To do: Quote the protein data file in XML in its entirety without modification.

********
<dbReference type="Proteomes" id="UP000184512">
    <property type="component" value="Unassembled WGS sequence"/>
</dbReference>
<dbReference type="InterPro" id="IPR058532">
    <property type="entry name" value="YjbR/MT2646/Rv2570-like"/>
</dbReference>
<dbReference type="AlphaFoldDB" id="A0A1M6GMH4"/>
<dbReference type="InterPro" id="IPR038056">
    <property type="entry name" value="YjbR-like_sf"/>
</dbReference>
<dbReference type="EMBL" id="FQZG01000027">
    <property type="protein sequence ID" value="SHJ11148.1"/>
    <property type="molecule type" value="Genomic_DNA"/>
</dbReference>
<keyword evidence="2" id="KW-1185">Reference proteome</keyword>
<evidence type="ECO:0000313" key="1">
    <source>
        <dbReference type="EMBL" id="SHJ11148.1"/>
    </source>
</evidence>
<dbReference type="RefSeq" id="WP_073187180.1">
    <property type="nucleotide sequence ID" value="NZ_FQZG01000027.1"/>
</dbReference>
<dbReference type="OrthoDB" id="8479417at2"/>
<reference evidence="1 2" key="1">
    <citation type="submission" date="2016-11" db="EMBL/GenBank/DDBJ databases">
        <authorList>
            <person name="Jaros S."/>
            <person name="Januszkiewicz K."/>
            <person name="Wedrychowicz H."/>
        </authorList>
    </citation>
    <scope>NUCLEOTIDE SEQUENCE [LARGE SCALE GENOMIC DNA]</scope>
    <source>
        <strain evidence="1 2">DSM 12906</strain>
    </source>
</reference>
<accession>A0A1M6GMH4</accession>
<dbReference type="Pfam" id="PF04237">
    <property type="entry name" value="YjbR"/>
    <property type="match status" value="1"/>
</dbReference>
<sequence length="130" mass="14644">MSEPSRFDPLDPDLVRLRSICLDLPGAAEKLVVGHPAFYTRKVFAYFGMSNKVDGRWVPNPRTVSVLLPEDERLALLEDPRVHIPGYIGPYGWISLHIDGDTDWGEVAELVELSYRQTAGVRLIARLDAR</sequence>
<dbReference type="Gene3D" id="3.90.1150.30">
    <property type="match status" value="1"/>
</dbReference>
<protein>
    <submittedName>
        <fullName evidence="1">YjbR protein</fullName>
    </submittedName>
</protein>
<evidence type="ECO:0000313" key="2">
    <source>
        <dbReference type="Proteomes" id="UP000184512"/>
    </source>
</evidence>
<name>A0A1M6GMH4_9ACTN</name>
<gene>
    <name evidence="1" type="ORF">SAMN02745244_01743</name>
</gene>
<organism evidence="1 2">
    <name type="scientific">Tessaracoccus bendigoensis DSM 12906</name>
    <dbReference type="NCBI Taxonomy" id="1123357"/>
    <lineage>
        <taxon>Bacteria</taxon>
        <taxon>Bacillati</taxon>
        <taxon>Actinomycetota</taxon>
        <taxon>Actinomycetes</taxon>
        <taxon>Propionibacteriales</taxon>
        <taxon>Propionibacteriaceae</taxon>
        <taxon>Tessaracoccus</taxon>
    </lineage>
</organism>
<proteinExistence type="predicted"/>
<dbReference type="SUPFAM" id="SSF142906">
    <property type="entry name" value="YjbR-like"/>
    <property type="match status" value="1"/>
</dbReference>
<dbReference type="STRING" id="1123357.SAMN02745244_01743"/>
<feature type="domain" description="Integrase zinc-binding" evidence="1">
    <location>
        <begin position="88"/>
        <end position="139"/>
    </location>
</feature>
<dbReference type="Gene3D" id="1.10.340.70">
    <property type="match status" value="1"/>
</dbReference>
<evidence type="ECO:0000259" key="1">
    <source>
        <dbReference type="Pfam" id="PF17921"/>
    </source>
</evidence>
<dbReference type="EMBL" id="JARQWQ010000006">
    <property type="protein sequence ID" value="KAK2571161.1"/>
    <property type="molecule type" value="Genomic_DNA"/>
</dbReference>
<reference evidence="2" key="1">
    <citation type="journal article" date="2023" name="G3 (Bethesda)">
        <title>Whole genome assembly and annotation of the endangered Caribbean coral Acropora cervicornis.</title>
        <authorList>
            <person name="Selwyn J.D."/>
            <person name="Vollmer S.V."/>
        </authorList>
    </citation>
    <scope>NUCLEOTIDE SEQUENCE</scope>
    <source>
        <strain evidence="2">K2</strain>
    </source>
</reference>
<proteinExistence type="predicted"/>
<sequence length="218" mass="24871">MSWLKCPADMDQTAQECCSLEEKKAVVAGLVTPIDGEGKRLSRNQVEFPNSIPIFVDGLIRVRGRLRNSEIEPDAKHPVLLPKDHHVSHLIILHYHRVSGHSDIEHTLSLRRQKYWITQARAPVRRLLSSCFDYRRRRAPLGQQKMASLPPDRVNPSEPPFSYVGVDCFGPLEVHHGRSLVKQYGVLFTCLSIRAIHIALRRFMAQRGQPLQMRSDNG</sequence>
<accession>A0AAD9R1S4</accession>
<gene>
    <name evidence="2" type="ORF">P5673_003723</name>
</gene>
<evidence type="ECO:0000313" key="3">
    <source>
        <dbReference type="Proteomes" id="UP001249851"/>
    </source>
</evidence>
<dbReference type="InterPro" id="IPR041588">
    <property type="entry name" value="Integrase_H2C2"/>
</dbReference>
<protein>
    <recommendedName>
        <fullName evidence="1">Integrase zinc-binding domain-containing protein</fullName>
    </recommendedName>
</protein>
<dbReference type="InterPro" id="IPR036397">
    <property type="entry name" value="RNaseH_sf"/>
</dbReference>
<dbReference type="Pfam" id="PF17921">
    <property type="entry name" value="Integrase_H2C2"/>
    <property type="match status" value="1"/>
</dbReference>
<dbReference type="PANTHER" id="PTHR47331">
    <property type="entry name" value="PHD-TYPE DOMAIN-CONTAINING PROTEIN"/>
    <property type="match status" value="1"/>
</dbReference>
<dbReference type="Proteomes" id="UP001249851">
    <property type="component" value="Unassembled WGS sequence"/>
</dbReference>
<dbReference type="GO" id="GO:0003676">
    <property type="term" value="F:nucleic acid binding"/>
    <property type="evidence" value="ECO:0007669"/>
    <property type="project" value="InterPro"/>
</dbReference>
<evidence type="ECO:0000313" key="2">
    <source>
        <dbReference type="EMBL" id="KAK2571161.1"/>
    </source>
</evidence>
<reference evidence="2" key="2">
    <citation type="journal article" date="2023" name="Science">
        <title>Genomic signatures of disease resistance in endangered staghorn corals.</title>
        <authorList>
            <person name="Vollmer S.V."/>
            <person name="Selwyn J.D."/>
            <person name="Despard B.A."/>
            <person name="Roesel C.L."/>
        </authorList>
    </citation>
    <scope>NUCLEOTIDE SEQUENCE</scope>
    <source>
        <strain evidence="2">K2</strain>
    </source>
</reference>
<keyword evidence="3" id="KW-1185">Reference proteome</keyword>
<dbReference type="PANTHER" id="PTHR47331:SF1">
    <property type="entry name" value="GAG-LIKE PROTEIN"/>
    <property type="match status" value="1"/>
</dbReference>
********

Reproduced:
<dbReference type="Proteomes" id="UP000184512">
    <property type="component" value="Unassembled WGS sequence"/>
</dbReference>
<dbReference type="InterPro" id="IPR058532">
    <property type="entry name" value="YjbR/MT2646/Rv2570-like"/>
</dbReference>
<dbReference type="AlphaFoldDB" id="A0A1M6GMH4"/>
<dbReference type="InterPro" id="IPR038056">
    <property type="entry name" value="YjbR-like_sf"/>
</dbReference>
<dbReference type="EMBL" id="FQZG01000027">
    <property type="protein sequence ID" value="SHJ11148.1"/>
    <property type="molecule type" value="Genomic_DNA"/>
</dbReference>
<keyword evidence="2" id="KW-1185">Reference proteome</keyword>
<evidence type="ECO:0000313" key="1">
    <source>
        <dbReference type="EMBL" id="SHJ11148.1"/>
    </source>
</evidence>
<dbReference type="RefSeq" id="WP_073187180.1">
    <property type="nucleotide sequence ID" value="NZ_FQZG01000027.1"/>
</dbReference>
<dbReference type="OrthoDB" id="8479417at2"/>
<reference evidence="1 2" key="1">
    <citation type="submission" date="2016-11" db="EMBL/GenBank/DDBJ databases">
        <authorList>
            <person name="Jaros S."/>
            <person name="Januszkiewicz K."/>
            <person name="Wedrychowicz H."/>
        </authorList>
    </citation>
    <scope>NUCLEOTIDE SEQUENCE [LARGE SCALE GENOMIC DNA]</scope>
    <source>
        <strain evidence="1 2">DSM 12906</strain>
    </source>
</reference>
<accession>A0A1M6GMH4</accession>
<dbReference type="Pfam" id="PF04237">
    <property type="entry name" value="YjbR"/>
    <property type="match status" value="1"/>
</dbReference>
<sequence length="130" mass="14644">MSEPSRFDPLDPDLVRLRSICLDLPGAAEKLVVGHPAFYTRKVFAYFGMSNKVDGRWVPNPRTVSVLLPEDERLALLEDPRVHIPGYIGPYGWISLHIDGDTDWGEVAELVELSYRQTAGVRLIARLDAR</sequence>
<dbReference type="Gene3D" id="3.90.1150.30">
    <property type="match status" value="1"/>
</dbReference>
<protein>
    <submittedName>
        <fullName evidence="1">YjbR protein</fullName>
    </submittedName>
</protein>
<evidence type="ECO:0000313" key="2">
    <source>
        <dbReference type="Proteomes" id="UP000184512"/>
    </source>
</evidence>
<name>A0A1M6GMH4_9ACTN</name>
<gene>
    <name evidence="1" type="ORF">SAMN02745244_01743</name>
</gene>
<organism evidence="1 2">
    <name type="scientific">Tessaracoccus bendigoensis DSM 12906</name>
    <dbReference type="NCBI Taxonomy" id="1123357"/>
    <lineage>
        <taxon>Bacteria</taxon>
        <taxon>Bacillati</taxon>
        <taxon>Actinomycetota</taxon>
        <taxon>Actinomycetes</taxon>
        <taxon>Propionibacteriales</taxon>
        <taxon>Propionibacteriaceae</taxon>
        <taxon>Tessaracoccus</taxon>
    </lineage>
</organism>
<proteinExistence type="predicted"/>
<dbReference type="SUPFAM" id="SSF142906">
    <property type="entry name" value="YjbR-like"/>
    <property type="match status" value="1"/>
</dbReference>
<dbReference type="STRING" id="1123357.SAMN02745244_01743"/>
<feature type="domain" description="Integrase zinc-binding" evidence="1">
    <location>
        <begin position="88"/>
        <end position="139"/>
    </location>
</feature>
<dbReference type="Gene3D" id="1.10.340.70">
    <property type="match status" value="1"/>
</dbReference>
<evidence type="ECO:0000259" key="1">
    <source>
        <dbReference type="Pfam" id="PF17921"/>
    </source>
</evidence>
<dbReference type="EMBL" id="JARQWQ010000006">
    <property type="protein sequence ID" value="KAK2571161.1"/>
    <property type="molecule type" value="Genomic_DNA"/>
</dbReference>
<reference evidence="2" key="1">
    <citation type="journal article" date="2023" name="G3 (Bethesda)">
        <title>Whole genome assembly and annotation of the endangered Caribbean coral Acropora cervicornis.</title>
        <authorList>
            <person name="Selwyn J.D."/>
            <person name="Vollmer S.V."/>
        </authorList>
    </citation>
    <scope>NUCLEOTIDE SEQUENCE</scope>
    <source>
        <strain evidence="2">K2</strain>
    </source>
</reference>
<proteinExistence type="predicted"/>
<sequence length="218" mass="24871">MSWLKCPADMDQTAQECCSLEEKKAVVAGLVTPIDGEGKRLSRNQVEFPNSIPIFVDGLIRVRGRLRNSEIEPDAKHPVLLPKDHHVSHLIILHYHRVSGHSDIEHTLSLRRQKYWITQARAPVRRLLSSCFDYRRRRAPLGQQKMASLPPDRVNPSEPPFSYVGVDCFGPLEVHHGRSLVKQYGVLFTCLSIRAIHIALRRFMAQRGQPLQMRSDNG</sequence>
<accession>A0AAD9R1S4</accession>
<gene>
    <name evidence="2" type="ORF">P5673_003723</name>
</gene>
<evidence type="ECO:0000313" key="3">
    <source>
        <dbReference type="Proteomes" id="UP001249851"/>
    </source>
</evidence>
<dbReference type="InterPro" id="IPR041588">
    <property type="entry name" value="Integrase_H2C2"/>
</dbReference>
<protein>
    <recommendedName>
        <fullName evidence="1">Integrase zinc-binding domain-containing protein</fullName>
    </recommendedName>
</protein>
<dbReference type="InterPro" id="IPR036397">
    <property type="entry name" value="RNaseH_sf"/>
</dbReference>
<dbReference type="Pfam" id="PF17921">
    <property type="entry name" value="Integrase_H2C2"/>
    <property type="match status" value="1"/>
</dbReference>
<dbReference type="PANTHER" id="PTHR47331">
    <property type="entry name" value="PHD-TYPE DOMAIN-CONTAINING PROTEIN"/>
    <property type="match status" value="1"/>
</dbReference>
<dbReference type="Proteomes" id="UP001249851">
    <property type="component" value="Unassembled WGS sequence"/>
</dbReference>
<dbReference type="GO" id="GO:0003676">
    <property type="term" value="F:nucleic acid binding"/>
    <property type="evidence" value="ECO:0007669"/>
    <property type="project" value="InterPro"/>
</dbReference>
<evidence type="ECO:0000313" key="2">
    <source>
        <dbReference type="EMBL" id="KAK2571161.1"/>
    </source>
</evidence>
<reference evidence="2" key="2">
    <citation type="journal article" date="2023" name="Science">
        <title>Genomic signatures of disease resistance in endangered staghorn corals.</title>
        <authorList>
            <person name="Vollmer S.V."/>
            <person name="Selwyn J.D."/>
            <person name="Despard B.A."/>
            <person name="Roesel C.L."/>
        </authorList>
    </citation>
    <scope>NUCLEOTIDE SEQUENCE</scope>
    <source>
        <strain evidence="2">K2</strain>
    </source>
</reference>
<keyword evidence="3" id="KW-1185">Reference proteome</keyword>
<dbReference type="PANTHER" id="PTHR47331:SF1">
    <property type="entry name" value="GAG-LIKE PROTEIN"/>
    <property type="match status" value="1"/>
</dbReference>